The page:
On Article 11 of the Treaty of Tripoli
Video version!

In a late 18th century treaty reached by America with certain Muslim pirates of the African coast, one part of which, Article 11, states:

As the government of the United States of America is not in any sense founded on the Christian Religion,-as it has in itself no character of enmity against the laws, religion or tranquility of Musselmen,-and as the said States never have entered into any war or act of hostility against any Mehomitan nation, it is declared by the parties that no pretext arising from religious opinions shall ever produce an interruption of the harmony existing between the two countries.

Years ago the "Christian nation" part of this was being passed around, falsely attributed as a saying of George Washington, but not so much now. At any rate, we should start with some data that all parties seem agreeable on.

With this information as groundwork, we can now boil down to two key issues.

  • Did Article 11 belong in the treaty at all?

    The evidence seems to indicate that it did not, crude attempts at textual criticism notwithstanding. However, several Skeptical sites follow the lead of one linked above and say:

    The fact which completely destroys [the religious right's] argument is that none of the Senators who read, accepted, approved, and ratified the Treaty could read Arabic. The official and only 1797 Treaty with Tripoli which was read, accepted, approved, and ratified by the Senate of the United States was the one penned by Joel Barlow in the English language. And, whether the so-called "religious right" revisionists like it or not, Article 11 of the official 1797 Treaty with Tripoli was in the Treaty in 1797 and is appropriately recorded in the official treaty book: "The government of the United States of America is not in any sense founded on the Christian Religion."

    And another site here adds:

    The Journal of the Executive Proceedings of the United States Senate clearly specifies that the treaty of was read aloud on the floor of the Senate and that copies of the treaty were printed "for the use of the Senate." Nor is it plausible to argue that perhaps Senators voted for the treaty without being aware of the famous words. the treaty was quite short, requiring only two or three pages to reprint in most treaty books today--and printed, in its entirely, on but one page (sometimes the front page) of U.S. newspapers of the day. The lack of any recorded argument about the wording, as well as the unanimous vote and the and the wide reprinting of the words in the press of 1797, suggests that the idea that the government was not a Christian one was widely and easily accepted at the time.

    The question here is a good one. Assuming that this Article has the meaning skeptics ascribe to it -- see below -- why would the treaty be approved if it was not acceptable to the Congress and to the President?

    In order to address this issue, it will be helpful to lay out certain events in chronological order, as well as look further into the background of this treaty. Note these dates to begin:

    • January 4, 1797 -- copy certified by Barlow
    • April 10, 1799 -- settlement delivered in Tripoli

    These are the dates we have so far, and note that the time span is significant -- over two years. Now we need to look more deeply into what this treaty was all about. Our main print sources are Peter Earle's book, Corsairs of Malta and Barbary [6-15], and Michael L. S. Kitzen's Tripoli and the United States at War [1-36]). What they offer, we parallel with data from various government and other reputable websites. Here there is a government site that describes the events that led up to treaties like this:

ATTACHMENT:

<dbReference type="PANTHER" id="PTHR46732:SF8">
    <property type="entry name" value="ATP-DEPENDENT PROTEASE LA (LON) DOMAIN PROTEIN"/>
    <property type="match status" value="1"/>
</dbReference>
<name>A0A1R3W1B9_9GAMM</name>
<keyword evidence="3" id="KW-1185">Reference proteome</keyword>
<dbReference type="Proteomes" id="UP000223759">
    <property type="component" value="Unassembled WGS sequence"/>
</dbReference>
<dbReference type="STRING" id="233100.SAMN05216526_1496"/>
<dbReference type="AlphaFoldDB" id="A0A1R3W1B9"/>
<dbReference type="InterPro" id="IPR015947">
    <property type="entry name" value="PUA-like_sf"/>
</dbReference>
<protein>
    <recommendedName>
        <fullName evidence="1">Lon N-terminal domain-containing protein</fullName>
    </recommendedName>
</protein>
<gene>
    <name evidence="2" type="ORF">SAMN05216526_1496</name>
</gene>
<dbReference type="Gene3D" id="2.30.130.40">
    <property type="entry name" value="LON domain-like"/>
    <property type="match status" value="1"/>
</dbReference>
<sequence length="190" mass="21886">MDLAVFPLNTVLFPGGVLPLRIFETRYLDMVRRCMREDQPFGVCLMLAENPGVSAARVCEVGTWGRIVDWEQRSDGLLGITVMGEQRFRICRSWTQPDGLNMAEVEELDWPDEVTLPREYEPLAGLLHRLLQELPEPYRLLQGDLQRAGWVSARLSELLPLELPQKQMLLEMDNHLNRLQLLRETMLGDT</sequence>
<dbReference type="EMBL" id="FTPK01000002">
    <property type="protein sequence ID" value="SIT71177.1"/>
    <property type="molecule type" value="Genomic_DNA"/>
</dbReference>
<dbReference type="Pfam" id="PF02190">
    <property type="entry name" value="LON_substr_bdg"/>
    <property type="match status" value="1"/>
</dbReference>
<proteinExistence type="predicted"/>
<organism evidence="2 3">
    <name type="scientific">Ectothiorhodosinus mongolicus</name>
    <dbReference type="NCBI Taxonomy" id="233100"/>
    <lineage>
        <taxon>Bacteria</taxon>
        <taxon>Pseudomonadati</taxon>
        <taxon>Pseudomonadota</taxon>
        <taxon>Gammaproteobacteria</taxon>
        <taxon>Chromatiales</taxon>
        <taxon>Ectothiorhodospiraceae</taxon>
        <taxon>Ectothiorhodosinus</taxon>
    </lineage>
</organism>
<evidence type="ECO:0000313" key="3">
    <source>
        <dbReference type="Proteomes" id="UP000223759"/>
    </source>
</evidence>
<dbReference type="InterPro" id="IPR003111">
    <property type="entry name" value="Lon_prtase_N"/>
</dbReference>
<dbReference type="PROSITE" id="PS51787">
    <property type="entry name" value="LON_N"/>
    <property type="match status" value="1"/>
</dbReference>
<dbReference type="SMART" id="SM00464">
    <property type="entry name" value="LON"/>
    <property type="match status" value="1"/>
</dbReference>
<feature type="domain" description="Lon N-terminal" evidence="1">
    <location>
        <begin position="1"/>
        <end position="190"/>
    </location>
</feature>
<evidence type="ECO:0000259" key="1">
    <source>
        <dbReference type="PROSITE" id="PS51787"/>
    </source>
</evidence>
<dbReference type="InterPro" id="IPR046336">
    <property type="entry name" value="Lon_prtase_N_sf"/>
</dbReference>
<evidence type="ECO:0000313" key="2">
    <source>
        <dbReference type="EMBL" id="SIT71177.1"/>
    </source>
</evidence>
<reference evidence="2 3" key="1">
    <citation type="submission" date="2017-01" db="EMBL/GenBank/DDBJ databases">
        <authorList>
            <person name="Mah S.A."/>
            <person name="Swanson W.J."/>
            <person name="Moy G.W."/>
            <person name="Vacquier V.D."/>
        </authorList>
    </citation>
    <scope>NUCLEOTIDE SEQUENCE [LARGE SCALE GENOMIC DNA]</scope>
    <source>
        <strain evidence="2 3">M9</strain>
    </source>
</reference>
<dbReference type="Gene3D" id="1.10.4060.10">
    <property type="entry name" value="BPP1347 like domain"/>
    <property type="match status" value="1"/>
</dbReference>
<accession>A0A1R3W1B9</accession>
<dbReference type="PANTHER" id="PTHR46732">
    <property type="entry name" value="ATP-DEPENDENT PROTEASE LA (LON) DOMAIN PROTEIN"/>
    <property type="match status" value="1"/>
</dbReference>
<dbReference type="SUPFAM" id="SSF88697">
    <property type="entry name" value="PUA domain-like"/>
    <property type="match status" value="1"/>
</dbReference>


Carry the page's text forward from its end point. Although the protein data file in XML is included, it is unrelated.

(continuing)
Pirate ships and crews from the North African states of Tripoli, Tunis, Morocco, and Algiers (the Barbary Coast) were the scourge of the Mediterranean. Capturing merchant ships and holding their crews for ransom provided the rulers of these nations with wealth and naval power. In fact, the Roman Catholic Religious Order of Mathurins had operated from France for centuries with the special mission of collecting and disbursing funds for the relief and ransom of prisoners of Mediterranean pirates.

    Another site now offline adds:

    Since the sixteenth century, corsairs from the Muslim states of North Africa had controlled the Mediterranean sea lanes by force. At the time the United States won its independence, the states of the Barbary Coast--Tripoli, Algiers, Morocco, and Tunis--had been preying on the world's merchant ships for three hundred years. The Barbary pirates' methods were fairly simple: cruising the Mediterranean in small, fast ships, they boarded merchant ships, overwhelmed the crew, and took them captive. The crews were held in captivity until their home countries agreed to pay ransoms for their release. If no ransom was forthcoming, the crews were sold into slavery. Over time, most countries found it expedient simply to pay a yearly tribute to the sultans, thereby buying their ships free passage through the Mediterranean.

    Earle adds that the defining factor for the Moslem corsairs in attacking a ship was "that they worshipped a different God." [6] They were specifically after Christian shipping. To them, this was a "holy war" as much as the Crusades were. Keep this in mind for below.

    British and French ships protected American ships from these pirates until 1783. Then:

    As early as 1784 Congress followed the tradition of the European shipping powers and appropriated $80,000 as tribute to the Barbary states, directing its ministers in Europe, Thomas Jefferson and John Adams, to begin negotiations with them. Trouble began the next year, in July 1785, when Algerians captured two American ships and the dey of Algiers held their crews of twenty-one people for a ransom of nearly $60,000.